Democrats say former Trump White House counsel Don McGahn 'shed new light on several troubling events' in long-awaited testimony
Democrats have staged a yearslong effort to enforce a subpoena.
Former White House counsel Don McGahn appeared before the House Judiciary Committee Friday following a yearslong effort by Congress to enforce a subpoena demanding McGahn's testimony about events related to former special counsel Robert Mueller's Russia investigation.
His testimony, behind closed doors, was secured last month after the Justice Department, the committee and McGahn reached a tentative agreement on his appearance. Former President Donald Trump was not a party to the agreement.
Trump, through his former deputy White House counsel Patrick Philbin, has made clear to the committee he doesn't intend to attempt to block McGahn from testifying, sources told ABC News. Scott Gast, another former White House lawyer, was to attend McGahn's testimony.
Judiciary Chairman Jerry Nadler, D-N.Y., said in a statement following the testimony that "McGahn was clearly distressed by President Trump’s refusal to follow his legal advice, again and again, and he shed new light on several troubling events today."
Nadler did not say what the new revelations were, but added a full transcript would be released "as soon as we can."
During a quick break earlier in the day, Nadler spoke briefly with reporters. Asked what it means to have McGahn available to question after the two-year battle, Nadler said, "It vindicates the congressional subpoena right."
Later Friday, when asked if McGahn seemed cooperative, Nadler said, "I think he’s cooperative," adding a few minutes after that, "I think he's being somewhat difficult, but you'll see that when the transcript comes out."
GOP Reps. Jim Jordan, R-Ohio and Matt Gaetz, R-Fla., spoke to reporters a few hours later, both men criticizing House Democrats for bringing back what they called an old investigation and saying the interview did not reveal any new information.
The terms of the interview state that McGahn will not discuss any communications he had with employees of the executive branch that aren't in the publicly available portions of the Mueller report. McGahn can also discuss whether Mueller's report was an accurate reflection of McGahn's comments to investigators and whether his statements were truthful.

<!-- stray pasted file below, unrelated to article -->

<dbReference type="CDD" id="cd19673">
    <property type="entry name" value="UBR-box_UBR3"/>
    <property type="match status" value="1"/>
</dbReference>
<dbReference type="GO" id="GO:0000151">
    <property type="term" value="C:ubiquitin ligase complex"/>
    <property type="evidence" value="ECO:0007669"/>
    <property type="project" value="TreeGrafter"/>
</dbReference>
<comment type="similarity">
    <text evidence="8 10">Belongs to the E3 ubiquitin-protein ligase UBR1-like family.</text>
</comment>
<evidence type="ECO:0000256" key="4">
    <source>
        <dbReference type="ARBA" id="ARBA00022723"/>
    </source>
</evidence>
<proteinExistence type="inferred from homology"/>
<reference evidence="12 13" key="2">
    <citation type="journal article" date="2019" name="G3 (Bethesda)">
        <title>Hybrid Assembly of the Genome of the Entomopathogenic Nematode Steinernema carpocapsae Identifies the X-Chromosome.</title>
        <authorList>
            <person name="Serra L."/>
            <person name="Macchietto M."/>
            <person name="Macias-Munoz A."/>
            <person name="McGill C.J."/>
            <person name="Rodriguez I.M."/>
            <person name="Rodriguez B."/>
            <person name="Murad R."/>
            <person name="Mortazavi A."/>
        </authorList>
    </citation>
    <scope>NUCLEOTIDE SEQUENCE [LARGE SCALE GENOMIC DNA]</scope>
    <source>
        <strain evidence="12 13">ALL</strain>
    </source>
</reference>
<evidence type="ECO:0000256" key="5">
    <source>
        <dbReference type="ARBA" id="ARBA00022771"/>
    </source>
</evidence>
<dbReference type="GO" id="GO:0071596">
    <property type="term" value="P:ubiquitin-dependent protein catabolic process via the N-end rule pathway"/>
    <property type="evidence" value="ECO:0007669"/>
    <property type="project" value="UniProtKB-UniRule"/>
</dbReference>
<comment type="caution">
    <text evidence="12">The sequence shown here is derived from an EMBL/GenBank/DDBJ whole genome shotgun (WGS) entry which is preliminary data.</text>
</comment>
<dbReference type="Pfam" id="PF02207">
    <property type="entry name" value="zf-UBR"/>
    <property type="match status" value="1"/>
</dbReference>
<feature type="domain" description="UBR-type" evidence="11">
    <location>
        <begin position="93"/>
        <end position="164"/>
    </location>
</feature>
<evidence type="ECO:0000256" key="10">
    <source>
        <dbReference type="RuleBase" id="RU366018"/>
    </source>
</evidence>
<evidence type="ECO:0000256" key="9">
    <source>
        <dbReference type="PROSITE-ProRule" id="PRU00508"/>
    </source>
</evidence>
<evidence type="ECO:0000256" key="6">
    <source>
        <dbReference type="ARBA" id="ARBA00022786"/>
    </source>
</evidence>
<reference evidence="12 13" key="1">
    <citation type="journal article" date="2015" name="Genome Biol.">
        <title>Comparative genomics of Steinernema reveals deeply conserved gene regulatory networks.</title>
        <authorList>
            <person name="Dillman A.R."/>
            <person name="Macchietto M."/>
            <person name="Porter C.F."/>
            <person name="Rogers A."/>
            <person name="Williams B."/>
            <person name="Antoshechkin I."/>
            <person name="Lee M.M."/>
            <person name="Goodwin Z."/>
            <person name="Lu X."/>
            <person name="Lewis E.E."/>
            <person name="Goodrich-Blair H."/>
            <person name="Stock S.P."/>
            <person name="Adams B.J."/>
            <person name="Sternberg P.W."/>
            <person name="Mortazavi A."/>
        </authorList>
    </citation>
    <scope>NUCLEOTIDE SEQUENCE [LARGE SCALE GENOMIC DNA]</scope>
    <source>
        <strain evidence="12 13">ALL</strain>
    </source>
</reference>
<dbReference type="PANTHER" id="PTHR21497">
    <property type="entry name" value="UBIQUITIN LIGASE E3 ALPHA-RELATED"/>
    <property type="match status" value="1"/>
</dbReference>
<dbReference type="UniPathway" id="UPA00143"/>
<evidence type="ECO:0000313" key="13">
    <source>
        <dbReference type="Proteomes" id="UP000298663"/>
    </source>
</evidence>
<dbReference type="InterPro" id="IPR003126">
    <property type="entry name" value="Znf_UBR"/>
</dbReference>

Mueller had requested to speak with McGahn about the circumstances surrounding former FBI Director James Comey's firing and his reported involvement in the events surrounding former Attorney General Jeff Sessions' recusal from the Russia investigation.
The interview will be transcribed and reviewed by all parties within seven calendar days before it is made public.
In an exclusive June 2019 interview with ABC News' George Stephanopoulos, Trump said McGahn "may have been confused" when he told Mueller that Trump instructed him multiple times to have the acting attorney general remove the special counsel because of perceived conflicts of interest.
"The story on that very simply, No. 1, I was never going to fire Mueller. I never suggested firing Mueller," Trump told Stephanopoulos.
When Stephanopoulos pushed back and referenced McGahn's testimony, Trump was defiant.
"I don't care what (McGahn) says, it doesn't matter," Trump said. "That was to show everyone what a good counsel he was."
In August 2019, House Democrats filed a lawsuit to enforce their subpoena demanding McGahn testify -- a move that sharply escalated their dispute with the White House by sending the fight over a key witness in Mueller's report to court for a resolution.
McGahn spent more than 30 hours with Mueller's investigators and Trump had refused to allow McGahn to provide testimony to Congress.
McGahn's successor, former White House counsel Pat Cipollone wrote in a letter to the committee "that McGahn is absolutely immune from compelled congressional testimony with respect to matters occurring during his service as a senior adviser to the President."
In November 2019, a federal district judge ruled that McGahn must comply with a congressional subpoena. But then, the Justice Department appealed that ruling and in February 2020 won out in the higher court.
A hearing in the case was scheduled last month but did not occur due to the agreement.
ABC News' Soorin Kim contributed to this report.